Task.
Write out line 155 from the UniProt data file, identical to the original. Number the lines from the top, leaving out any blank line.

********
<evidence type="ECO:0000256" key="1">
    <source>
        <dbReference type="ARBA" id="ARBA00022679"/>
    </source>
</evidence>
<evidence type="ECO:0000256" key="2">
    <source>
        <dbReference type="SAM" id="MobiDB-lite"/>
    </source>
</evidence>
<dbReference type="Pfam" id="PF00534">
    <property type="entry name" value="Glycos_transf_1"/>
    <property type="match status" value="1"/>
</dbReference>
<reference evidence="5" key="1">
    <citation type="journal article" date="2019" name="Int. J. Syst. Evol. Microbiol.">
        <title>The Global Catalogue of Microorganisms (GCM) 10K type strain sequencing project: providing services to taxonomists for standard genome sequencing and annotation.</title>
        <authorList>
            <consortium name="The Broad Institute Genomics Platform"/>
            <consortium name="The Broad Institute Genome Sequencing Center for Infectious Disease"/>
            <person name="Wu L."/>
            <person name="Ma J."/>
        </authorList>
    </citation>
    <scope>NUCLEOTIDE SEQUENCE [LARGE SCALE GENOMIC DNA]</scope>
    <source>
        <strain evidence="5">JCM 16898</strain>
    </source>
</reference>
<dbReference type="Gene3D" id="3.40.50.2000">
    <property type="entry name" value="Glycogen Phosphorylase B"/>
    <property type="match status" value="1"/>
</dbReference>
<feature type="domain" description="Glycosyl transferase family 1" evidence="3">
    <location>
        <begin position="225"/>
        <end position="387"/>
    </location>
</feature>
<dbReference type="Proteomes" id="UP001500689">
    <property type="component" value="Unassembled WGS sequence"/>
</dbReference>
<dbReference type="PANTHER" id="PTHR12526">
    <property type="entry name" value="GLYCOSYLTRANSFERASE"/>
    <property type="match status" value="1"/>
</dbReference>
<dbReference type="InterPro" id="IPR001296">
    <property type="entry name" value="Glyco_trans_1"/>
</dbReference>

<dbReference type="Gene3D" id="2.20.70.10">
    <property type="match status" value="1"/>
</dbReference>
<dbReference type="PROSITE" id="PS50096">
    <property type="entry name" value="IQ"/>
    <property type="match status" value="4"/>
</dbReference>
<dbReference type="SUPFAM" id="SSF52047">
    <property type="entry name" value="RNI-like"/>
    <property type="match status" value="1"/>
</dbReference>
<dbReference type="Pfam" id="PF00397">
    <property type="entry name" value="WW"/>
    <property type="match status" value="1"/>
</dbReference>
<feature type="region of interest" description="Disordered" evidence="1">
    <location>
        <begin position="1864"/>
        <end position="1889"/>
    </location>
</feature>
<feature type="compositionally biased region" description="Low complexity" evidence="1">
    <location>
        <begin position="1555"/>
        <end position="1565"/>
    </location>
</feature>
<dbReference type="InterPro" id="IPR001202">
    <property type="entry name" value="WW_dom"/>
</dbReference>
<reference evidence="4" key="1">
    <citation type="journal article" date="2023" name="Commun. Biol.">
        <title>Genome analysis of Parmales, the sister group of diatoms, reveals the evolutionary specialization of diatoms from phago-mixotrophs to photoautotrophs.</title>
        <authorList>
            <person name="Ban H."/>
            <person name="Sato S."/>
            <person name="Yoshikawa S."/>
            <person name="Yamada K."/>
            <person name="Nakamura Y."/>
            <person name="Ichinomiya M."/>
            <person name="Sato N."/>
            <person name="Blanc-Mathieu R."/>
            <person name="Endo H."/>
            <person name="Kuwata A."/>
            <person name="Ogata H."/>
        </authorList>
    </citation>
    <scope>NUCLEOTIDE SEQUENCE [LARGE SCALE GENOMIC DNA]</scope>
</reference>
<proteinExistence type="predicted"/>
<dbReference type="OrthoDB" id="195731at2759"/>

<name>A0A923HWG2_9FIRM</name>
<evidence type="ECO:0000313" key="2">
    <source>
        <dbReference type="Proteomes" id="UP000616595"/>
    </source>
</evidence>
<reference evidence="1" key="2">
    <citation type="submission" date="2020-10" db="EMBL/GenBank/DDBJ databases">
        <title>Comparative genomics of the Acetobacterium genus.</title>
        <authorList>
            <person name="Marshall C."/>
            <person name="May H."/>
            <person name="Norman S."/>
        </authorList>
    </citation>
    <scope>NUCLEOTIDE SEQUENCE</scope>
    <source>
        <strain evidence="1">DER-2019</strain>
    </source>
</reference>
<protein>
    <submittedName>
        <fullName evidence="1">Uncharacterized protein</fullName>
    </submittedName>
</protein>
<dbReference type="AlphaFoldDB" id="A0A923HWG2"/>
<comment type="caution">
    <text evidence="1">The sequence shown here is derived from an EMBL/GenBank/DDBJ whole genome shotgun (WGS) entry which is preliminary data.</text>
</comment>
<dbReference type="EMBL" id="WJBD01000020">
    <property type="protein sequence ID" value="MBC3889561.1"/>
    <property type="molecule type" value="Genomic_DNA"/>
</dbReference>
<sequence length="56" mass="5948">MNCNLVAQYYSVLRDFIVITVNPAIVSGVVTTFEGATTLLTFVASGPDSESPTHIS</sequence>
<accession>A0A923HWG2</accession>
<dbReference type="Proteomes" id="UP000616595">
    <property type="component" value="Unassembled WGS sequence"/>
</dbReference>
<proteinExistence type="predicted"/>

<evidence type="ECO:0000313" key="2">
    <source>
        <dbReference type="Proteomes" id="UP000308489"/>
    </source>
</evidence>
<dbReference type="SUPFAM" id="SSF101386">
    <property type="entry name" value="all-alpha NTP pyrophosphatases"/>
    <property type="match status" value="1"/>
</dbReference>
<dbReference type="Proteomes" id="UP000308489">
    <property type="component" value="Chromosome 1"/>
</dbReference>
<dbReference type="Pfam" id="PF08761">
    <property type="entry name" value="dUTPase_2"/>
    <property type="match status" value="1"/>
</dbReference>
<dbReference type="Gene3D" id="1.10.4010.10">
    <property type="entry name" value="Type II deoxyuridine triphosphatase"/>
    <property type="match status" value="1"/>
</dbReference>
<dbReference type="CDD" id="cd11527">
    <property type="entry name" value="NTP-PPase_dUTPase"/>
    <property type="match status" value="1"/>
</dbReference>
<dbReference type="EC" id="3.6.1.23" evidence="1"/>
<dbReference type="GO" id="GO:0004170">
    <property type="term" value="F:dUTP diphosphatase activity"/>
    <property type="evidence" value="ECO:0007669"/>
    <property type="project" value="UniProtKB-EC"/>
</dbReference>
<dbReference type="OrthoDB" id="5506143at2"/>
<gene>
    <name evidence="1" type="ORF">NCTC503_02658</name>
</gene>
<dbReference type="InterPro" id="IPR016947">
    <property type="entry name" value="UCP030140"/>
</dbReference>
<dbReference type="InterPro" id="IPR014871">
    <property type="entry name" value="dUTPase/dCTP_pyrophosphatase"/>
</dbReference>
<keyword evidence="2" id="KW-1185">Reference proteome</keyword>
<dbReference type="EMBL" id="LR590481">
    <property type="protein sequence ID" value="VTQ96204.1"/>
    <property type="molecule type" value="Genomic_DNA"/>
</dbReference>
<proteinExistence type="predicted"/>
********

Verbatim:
</dbReference>